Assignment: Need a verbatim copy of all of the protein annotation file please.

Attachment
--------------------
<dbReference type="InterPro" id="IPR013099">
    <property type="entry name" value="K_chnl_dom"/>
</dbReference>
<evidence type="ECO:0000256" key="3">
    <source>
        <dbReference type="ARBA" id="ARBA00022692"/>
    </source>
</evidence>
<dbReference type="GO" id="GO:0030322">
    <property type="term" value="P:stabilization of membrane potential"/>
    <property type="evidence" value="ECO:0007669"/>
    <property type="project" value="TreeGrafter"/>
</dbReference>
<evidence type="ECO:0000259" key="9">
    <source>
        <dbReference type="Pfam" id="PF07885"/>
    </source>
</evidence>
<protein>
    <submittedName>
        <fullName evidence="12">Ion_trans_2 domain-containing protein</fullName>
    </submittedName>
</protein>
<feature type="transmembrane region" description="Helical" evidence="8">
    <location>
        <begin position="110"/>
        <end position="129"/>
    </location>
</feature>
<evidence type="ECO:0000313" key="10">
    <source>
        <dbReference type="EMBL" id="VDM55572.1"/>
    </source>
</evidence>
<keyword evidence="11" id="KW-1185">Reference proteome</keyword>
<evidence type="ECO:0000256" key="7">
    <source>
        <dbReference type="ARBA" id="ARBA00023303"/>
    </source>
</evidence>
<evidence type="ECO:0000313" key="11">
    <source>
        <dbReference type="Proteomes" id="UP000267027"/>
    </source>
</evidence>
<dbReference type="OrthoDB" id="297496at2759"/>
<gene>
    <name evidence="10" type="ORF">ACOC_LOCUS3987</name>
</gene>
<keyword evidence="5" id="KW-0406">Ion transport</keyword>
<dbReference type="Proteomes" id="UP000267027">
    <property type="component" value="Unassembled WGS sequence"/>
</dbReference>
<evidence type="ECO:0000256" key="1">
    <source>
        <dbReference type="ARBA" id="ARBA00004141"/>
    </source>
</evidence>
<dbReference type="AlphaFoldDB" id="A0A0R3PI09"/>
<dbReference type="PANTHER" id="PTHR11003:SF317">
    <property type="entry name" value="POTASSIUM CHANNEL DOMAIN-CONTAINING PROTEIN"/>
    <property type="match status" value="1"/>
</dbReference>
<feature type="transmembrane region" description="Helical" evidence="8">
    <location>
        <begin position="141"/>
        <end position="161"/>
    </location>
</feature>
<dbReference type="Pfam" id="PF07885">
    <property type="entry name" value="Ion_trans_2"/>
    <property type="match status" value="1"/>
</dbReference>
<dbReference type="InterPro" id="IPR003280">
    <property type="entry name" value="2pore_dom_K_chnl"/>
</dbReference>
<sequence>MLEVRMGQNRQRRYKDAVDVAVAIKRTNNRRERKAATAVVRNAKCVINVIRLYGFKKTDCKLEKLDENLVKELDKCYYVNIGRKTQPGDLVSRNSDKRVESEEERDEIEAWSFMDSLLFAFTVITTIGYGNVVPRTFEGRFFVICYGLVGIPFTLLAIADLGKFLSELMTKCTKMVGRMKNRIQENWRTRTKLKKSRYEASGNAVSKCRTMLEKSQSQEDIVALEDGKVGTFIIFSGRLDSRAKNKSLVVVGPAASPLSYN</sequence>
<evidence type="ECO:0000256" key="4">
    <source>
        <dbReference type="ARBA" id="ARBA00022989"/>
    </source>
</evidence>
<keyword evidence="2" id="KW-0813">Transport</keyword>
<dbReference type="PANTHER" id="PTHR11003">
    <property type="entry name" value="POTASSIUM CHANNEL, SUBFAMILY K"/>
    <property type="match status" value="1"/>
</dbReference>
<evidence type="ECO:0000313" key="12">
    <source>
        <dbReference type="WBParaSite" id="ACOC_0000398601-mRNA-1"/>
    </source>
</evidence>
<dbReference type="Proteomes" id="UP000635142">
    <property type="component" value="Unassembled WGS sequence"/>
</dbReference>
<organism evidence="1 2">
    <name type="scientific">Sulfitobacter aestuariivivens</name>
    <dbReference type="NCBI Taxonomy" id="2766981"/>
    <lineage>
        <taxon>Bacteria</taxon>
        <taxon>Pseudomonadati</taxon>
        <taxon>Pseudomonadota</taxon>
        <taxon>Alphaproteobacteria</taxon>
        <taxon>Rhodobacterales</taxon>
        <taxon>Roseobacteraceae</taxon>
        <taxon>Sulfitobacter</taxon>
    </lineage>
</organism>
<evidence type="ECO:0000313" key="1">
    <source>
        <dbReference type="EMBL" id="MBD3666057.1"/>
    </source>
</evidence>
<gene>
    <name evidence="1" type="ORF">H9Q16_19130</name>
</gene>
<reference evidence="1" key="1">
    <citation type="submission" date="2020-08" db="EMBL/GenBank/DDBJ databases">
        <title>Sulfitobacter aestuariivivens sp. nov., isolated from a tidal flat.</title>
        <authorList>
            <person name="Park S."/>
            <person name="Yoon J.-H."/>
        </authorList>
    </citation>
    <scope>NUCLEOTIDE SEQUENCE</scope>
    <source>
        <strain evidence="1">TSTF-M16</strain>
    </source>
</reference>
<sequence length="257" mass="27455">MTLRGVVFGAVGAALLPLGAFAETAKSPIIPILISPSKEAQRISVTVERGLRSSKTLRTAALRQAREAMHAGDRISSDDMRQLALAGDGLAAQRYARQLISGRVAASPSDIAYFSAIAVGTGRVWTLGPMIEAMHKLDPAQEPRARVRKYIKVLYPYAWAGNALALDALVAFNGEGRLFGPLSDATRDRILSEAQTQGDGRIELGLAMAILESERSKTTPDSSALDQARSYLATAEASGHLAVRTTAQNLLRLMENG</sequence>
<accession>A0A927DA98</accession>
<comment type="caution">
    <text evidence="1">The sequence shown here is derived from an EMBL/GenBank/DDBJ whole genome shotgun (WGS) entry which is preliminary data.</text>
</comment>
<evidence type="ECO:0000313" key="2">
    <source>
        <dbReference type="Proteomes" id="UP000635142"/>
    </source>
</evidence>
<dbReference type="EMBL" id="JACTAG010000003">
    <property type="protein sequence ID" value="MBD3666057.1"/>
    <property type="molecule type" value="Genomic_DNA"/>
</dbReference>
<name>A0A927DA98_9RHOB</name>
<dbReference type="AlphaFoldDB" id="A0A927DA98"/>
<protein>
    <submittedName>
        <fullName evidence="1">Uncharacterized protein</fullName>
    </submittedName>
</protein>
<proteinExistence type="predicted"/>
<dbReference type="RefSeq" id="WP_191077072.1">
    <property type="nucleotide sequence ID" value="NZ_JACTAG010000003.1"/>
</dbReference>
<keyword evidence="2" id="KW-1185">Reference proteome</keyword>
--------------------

<dbReference type="InterPro" id="IPR013099">
    <property type="entry name" value="K_chnl_dom"/>
</dbReference>
<evidence type="ECO:0000256" key="3">
    <source>
        <dbReference type="ARBA" id="ARBA00022692"/>
    </source>
</evidence>
<dbReference type="GO" id="GO:0030322">
    <property type="term" value="P:stabilization of membrane potential"/>
    <property type="evidence" value="ECO:0007669"/>
    <property type="project" value="TreeGrafter"/>
</dbReference>
<evidence type="ECO:0000259" key="9">
    <source>
        <dbReference type="Pfam" id="PF07885"/>
    </source>
</evidence>
<protein>
    <submittedName>
        <fullName evidence="12">Ion_trans_2 domain-containing protein</fullName>
    </submittedName>
</protein>
<feature type="transmembrane region" description="Helical" evidence="8">
    <location>
        <begin position="110"/>
        <end position="129"/>
    </location>
</feature>
<evidence type="ECO:0000313" key="10">
    <source>
        <dbReference type="EMBL" id="VDM55572.1"/>
    </source>
</evidence>
<keyword evidence="11" id="KW-1185">Reference proteome</keyword>
<evidence type="ECO:0000256" key="7">
    <source>
        <dbReference type="ARBA" id="ARBA00023303"/>
    </source>
</evidence>
<evidence type="ECO:0000313" key="11">
    <source>
        <dbReference type="Proteomes" id="UP000267027"/>
    </source>
</evidence>
<dbReference type="OrthoDB" id="297496at2759"/>
<gene>
    <name evidence="10" type="ORF">ACOC_LOCUS3987</name>
</gene>
<keyword evidence="5" id="KW-0406">Ion transport</keyword>
<dbReference type="Proteomes" id="UP000267027">
    <property type="component" value="Unassembled WGS sequence"/>
</dbReference>
<evidence type="ECO:0000256" key="1">
    <source>
        <dbReference type="ARBA" id="ARBA00004141"/>
    </source>
</evidence>
<dbReference type="AlphaFoldDB" id="A0A0R3PI09"/>
<dbReference type="PANTHER" id="PTHR11003:SF317">
    <property type="entry name" value="POTASSIUM CHANNEL DOMAIN-CONTAINING PROTEIN"/>
    <property type="match status" value="1"/>
</dbReference>
<feature type="transmembrane region" description="Helical" evidence="8">
    <location>
        <begin position="141"/>
        <end position="161"/>
    </location>
</feature>
<dbReference type="Pfam" id="PF07885">
    <property type="entry name" value="Ion_trans_2"/>
    <property type="match status" value="1"/>
</dbReference>
<dbReference type="InterPro" id="IPR003280">
    <property type="entry name" value="2pore_dom_K_chnl"/>
</dbReference>
<sequence>MLEVRMGQNRQRRYKDAVDVAVAIKRTNNRRERKAATAVVRNAKCVINVIRLYGFKKTDCKLEKLDENLVKELDKCYYVNIGRKTQPGDLVSRNSDKRVESEEERDEIEAWSFMDSLLFAFTVITTIGYGNVVPRTFEGRFFVICYGLVGIPFTLLAIADLGKFLSELMTKCTKMVGRMKNRIQENWRTRTKLKKSRYEASGNAVSKCRTMLEKSQSQEDIVALEDGKVGTFIIFSGRLDSRAKNKSLVVVGPAASPLSYN</sequence>
<evidence type="ECO:0000256" key="4">
    <source>
        <dbReference type="ARBA" id="ARBA00022989"/>
    </source>
</evidence>
<keyword evidence="2" id="KW-0813">Transport</keyword>
<dbReference type="PANTHER" id="PTHR11003">
    <property type="entry name" value="POTASSIUM CHANNEL, SUBFAMILY K"/>
    <property type="match status" value="1"/>
</dbReference>
<evidence type="ECO:0000313" key="12">
    <source>
        <dbReference type="WBParaSite" id="ACOC_0000398601-mRNA-1"/>
    </source>
</evidence>
<dbReference type="Proteomes" id="UP000635142">
    <property type="component" value="Unassembled WGS sequence"/>
</dbReference>
<organism evidence="1 2">
    <name type="scientific">Sulfitobacter aestuariivivens</name>
    <dbReference type="NCBI Taxonomy" id="2766981"/>
    <lineage>
        <taxon>Bacteria</taxon>
        <taxon>Pseudomonadati</taxon>
        <taxon>Pseudomonadota</taxon>
        <taxon>Alphaproteobacteria</taxon>
        <taxon>Rhodobacterales</taxon>
        <taxon>Roseobacteraceae</taxon>
        <taxon>Sulfitobacter</taxon>
    </lineage>
</organism>
<evidence type="ECO:0000313" key="1">
    <source>
        <dbReference type="EMBL" id="MBD3666057.1"/>
    </source>
</evidence>
<gene>
    <name evidence="1" type="ORF">H9Q16_19130</name>
</gene>
<reference evidence="1" key="1">
    <citation type="submission" date="2020-08" db="EMBL/GenBank/DDBJ databases">
        <title>Sulfitobacter aestuariivivens sp. nov., isolated from a tidal flat.</title>
        <authorList>
            <person name="Park S."/>
            <person name="Yoon J.-H."/>
        </authorList>
    </citation>
    <scope>NUCLEOTIDE SEQUENCE</scope>
    <source>
        <strain evidence="1">TSTF-M16</strain>
    </source>
</reference>
<sequence length="257" mass="27455">MTLRGVVFGAVGAALLPLGAFAETAKSPIIPILISPSKEAQRISVTVERGLRSSKTLRTAALRQAREAMHAGDRISSDDMRQLALAGDGLAAQRYARQLISGRVAASPSDIAYFSAIAVGTGRVWTLGPMIEAMHKLDPAQEPRARVRKYIKVLYPYAWAGNALALDALVAFNGEGRLFGPLSDATRDRILSEAQTQGDGRIELGLAMAILESERSKTTPDSSALDQARSYLATAEASGHLAVRTTAQNLLRLMENG</sequence>
<accession>A0A927DA98</accession>
<comment type="caution">
    <text evidence="1">The sequence shown here is derived from an EMBL/GenBank/DDBJ whole genome shotgun (WGS) entry which is preliminary data.</text>
</comment>
<evidence type="ECO:0000313" key="2">
    <source>
        <dbReference type="Proteomes" id="UP000635142"/>
    </source>
</evidence>
<dbReference type="EMBL" id="JACTAG010000003">
    <property type="protein sequence ID" value="MBD3666057.1"/>
    <property type="molecule type" value="Genomic_DNA"/>
</dbReference>
<name>A0A927DA98_9RHOB</name>
<dbReference type="AlphaFoldDB" id="A0A927DA98"/>
<protein>
    <submittedName>
        <fullName evidence="1">Uncharacterized protein</fullName>
    </submittedName>
</protein>
<proteinExistence type="predicted"/>
<dbReference type="RefSeq" id="WP_191077072.1">
    <property type="nucleotide sequence ID" value="NZ_JACTAG010000003.1"/>
</dbReference>
<keyword evidence="2" id="KW-1185">Reference proteome</keyword>